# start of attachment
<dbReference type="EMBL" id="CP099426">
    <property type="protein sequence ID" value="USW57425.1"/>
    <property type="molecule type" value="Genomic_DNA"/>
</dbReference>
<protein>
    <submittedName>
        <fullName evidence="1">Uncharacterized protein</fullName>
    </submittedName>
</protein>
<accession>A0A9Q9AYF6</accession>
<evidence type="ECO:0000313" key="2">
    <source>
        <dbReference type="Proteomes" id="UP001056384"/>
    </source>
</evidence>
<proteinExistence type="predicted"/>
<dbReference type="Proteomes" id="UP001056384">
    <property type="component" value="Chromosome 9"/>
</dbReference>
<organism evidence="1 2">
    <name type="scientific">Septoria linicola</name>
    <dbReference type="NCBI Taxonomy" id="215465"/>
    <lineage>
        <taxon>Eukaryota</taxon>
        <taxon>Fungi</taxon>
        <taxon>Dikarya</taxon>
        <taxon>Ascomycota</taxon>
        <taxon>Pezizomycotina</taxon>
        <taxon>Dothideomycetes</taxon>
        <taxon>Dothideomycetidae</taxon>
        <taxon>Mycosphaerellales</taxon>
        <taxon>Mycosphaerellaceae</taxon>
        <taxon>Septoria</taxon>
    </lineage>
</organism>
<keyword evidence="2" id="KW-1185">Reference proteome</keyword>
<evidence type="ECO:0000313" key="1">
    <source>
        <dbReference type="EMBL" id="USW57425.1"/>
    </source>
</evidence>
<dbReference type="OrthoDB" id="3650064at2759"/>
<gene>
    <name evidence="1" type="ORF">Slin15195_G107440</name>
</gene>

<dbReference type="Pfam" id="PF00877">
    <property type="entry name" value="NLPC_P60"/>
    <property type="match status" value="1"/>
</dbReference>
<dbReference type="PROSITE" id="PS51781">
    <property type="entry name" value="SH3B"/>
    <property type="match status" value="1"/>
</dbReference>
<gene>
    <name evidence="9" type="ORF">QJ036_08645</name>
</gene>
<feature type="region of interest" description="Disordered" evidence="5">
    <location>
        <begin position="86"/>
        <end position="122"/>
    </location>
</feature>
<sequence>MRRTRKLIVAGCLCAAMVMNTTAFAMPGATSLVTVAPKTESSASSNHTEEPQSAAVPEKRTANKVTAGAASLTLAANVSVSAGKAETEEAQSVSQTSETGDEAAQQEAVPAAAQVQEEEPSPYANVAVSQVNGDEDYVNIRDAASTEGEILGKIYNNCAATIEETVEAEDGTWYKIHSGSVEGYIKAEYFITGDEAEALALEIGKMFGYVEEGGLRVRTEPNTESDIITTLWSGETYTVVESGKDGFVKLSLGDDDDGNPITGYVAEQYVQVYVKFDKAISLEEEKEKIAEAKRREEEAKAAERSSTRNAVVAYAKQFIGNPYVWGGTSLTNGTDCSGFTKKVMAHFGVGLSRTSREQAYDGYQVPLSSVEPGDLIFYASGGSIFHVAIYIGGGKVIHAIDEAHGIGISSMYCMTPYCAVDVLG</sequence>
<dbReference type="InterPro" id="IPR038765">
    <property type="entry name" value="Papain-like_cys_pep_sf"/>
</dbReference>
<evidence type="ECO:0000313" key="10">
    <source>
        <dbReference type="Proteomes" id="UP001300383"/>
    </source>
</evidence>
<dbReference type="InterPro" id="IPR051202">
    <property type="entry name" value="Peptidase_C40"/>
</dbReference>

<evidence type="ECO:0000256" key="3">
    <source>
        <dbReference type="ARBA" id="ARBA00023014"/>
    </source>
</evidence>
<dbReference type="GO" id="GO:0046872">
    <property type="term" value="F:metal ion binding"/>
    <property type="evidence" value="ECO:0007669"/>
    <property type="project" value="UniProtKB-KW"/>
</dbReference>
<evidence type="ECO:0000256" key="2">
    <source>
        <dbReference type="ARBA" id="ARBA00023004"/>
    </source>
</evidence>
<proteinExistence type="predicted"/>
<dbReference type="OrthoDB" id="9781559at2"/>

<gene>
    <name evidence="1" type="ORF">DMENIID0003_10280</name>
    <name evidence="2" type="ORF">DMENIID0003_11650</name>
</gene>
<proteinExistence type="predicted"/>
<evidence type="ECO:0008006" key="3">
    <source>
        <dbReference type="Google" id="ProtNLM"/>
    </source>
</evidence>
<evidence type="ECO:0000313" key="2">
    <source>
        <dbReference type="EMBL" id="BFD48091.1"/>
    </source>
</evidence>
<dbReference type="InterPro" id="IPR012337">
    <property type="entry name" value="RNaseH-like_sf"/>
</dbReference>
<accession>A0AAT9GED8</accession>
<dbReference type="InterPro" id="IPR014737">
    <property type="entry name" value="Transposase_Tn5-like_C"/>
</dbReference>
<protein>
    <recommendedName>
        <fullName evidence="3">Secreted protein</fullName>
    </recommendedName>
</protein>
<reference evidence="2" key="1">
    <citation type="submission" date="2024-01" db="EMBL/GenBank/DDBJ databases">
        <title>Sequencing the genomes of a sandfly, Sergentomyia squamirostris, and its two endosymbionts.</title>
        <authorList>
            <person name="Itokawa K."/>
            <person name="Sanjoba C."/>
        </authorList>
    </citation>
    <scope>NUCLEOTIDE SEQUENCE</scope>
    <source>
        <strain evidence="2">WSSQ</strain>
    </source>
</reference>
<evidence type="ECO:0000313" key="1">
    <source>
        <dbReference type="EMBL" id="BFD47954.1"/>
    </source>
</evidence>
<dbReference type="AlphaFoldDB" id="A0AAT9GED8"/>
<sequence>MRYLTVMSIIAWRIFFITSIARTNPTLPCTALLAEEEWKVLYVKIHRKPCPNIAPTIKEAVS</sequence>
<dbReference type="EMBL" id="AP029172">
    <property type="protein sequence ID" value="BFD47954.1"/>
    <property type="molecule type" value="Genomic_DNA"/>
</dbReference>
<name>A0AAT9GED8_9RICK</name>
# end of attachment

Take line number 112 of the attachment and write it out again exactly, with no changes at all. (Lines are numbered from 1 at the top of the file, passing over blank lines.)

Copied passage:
    <property type="entry name" value="Transposase_Tn5-like_C"/>